Monday, May 24, 2010

From Little Acorns Grow ...

James McS.  posted the following on the Aardvarkian Tales blog, and graciously gave me permission to reprint it here:

It all started in a dining room of a house in north County Dublin. Present and correct were two men, two women and two dogs. I can’t speak for the dogs but I know for a fact that the four humans were (and are) recovering addicts, mainly alcoholics but there was some drug abuse, too.
LifeRing had arrived in Ireland.
Tonight, in St. Patrick’s Hospital, Dublin, we had two groups of 19 people, each recovering (or hoping to recover) from whatever their drug of choice happens to be. People from all walks of life, looking for hope, support, and camaraderie. The St. Patrick’s group is one of three active meetings in Dublin. The other two are located at the Methodist Mission on Abbey Street, and the Stanhope Street Alcohol Treatment Centre. The last piece of the jigsaw, St. John of God’s Hospital, will fall into place within the next month or two.
LifeRing has arrived in Ireland.
It’s a recovery program without a program. By this I mean there are no Steps, no Higher Power, no powerlessness over our addiction. The choice to whether or not drink or use is put in our hands. We alone are responsible for picking up a drink or drug. End of story. Sure, we’re powerless once we do — that much is obvious — but if we chose not to, that choice empowers us. That, in essence, is what LifeRing is all about. We keep it secular and leave our Higher Power (if we have one) outside the room until we leave. We chat to each other, we cross-talk, we laugh, cry, but ultimately we’re all about positivity. Our “drunk-a-logues” and “drug-a-logues” are a thing of the past. Our “war stories” remain just that — stories. We talk sobriety in the here and now. We ask each other: “How was your week in sobriety?”
It is an alternative to Alcoholics Anonymous and its Twelve Steps, and without becoming all preachy, LifeRing offers the addict a different forum from which to draw strength. Some addicts can’t “get” the AA approach, so LifeRing shows them another way. It has worked well in the U.S.A. and the signs are that it will work well here in Ireland, too.

For the original click here.   Thank you, James!

Friday, May 7, 2010

How LifeRing Works

Here's a Flash video that explains how LifeRing works and what we mean by the motto "Empowering Your Sober Self" -- in 98 seconds.  I had fun making it.  I've improved it a little and added a sound track since first posting it.  Your comments are welcome.

You can see a silent version of the same content as a Flash video here.

Thursday, May 6, 2010

Adolescents of All Ages

I had the pleasure on Thursday morning of attending and staffing a LifeRing exhibit table at the 13th Annual Northern California Tobacco, Alochol, Drug, School Wellness & Youth Development Conference for Educators, held at the Clark Kerr Conference Center of UC Berkeley.

The attendees were teachers, counselors, and community leaders from seven Northern California counties. All were concerned with prevention and treatment of the tobacco, alcohol, and other drug issue among young people, particularly teenagers.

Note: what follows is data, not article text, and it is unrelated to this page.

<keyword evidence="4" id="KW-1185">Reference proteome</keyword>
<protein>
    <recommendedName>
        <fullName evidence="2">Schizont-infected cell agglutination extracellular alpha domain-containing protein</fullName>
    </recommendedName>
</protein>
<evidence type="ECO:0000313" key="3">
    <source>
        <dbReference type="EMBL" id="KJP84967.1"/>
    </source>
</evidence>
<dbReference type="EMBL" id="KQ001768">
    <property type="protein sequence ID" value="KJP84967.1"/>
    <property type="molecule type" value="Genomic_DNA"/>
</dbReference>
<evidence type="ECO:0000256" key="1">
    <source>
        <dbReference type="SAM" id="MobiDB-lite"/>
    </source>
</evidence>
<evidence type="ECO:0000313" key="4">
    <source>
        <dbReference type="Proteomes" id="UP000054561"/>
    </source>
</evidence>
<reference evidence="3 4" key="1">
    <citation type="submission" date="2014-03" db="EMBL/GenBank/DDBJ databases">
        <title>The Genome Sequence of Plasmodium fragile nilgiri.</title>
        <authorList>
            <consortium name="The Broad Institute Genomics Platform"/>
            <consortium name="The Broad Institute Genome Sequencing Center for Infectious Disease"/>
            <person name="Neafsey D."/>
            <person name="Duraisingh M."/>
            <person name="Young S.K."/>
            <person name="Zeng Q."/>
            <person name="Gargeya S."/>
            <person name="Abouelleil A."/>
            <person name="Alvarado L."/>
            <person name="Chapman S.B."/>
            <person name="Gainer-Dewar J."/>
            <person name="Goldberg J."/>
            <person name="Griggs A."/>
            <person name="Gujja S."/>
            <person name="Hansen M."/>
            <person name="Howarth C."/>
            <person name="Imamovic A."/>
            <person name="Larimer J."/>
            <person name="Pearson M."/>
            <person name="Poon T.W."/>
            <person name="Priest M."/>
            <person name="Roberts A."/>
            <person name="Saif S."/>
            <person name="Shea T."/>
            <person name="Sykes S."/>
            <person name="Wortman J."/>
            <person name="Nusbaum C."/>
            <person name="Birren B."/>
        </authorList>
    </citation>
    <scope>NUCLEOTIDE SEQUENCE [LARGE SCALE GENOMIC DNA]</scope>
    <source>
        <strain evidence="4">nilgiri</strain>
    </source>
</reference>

The most frequent question to me was "Do you have meetings for teens?"  Since, at the moment, none of our meetings is limited by age group, my answer had to be, "Our meetings are open to adolescents of all ages."  That got a laugh.

There was a universally positive reaction to a secular option for sobriety support.  A number of people volunteered that a lot of teens tended to resist the religious aspects of the 12-step groups.  
The problem is how to convert the positive reception we get from educators working with teens into actual meetings -- or some other organized presence -- in the schools.

A few years ago the counseling staff at a local high school wanted to start a set of support groups, including LifeRing, on campus.  The initiative was killed by the principal, not because of any animus toward LifeRing, but -- observers believed -- because the program would call attention to the campus drug problem and taint the school's reputation.

I had brought only 50 local meeting schedules to the conference, and these went quickly. This wasn't a book-buying crowd -- didn't sell one book -- but the schedules and brochures got into a lot of hands.  Maybe some of them will trickle down into the hands of some wide-awake students.

The keynote speaker at the conference, Dr. Ken Winters of the U of Minnesota, presented a PowerPoint entitled "This is Your Brain on Adolescence."  It featured MRI scans of brains lit up by cocaine and charts of dopamine levels -- the scenes a faire of addiction lectures.  It carried a sound and important message about the lifetime dangers of early alcohol and other drug use.  The adolescent brain is engaged in a major neural reorganization, a very bad time to be throwing addictive drugs into the works.

Still, the notion that teen behavior and attitudes generally, and the proclivity to do drugs in particular, are rooted in developmental brain anatomy, is overly broad and unfair. Only a minority of teens do drugs.  Some teens are impulsive, others are cautious.  Some take risks, others avoid them.  For every teen who has impaired judgment, there is another who is wise beyond their years.  We certainly see kids who do drugs and hide it from their parents, but we also see kids who fight hard to get their parents off drugs and into treatment.  Bottom line:  teens deserve as much respect as adults for their individuality, their wisdom, and the choices they make.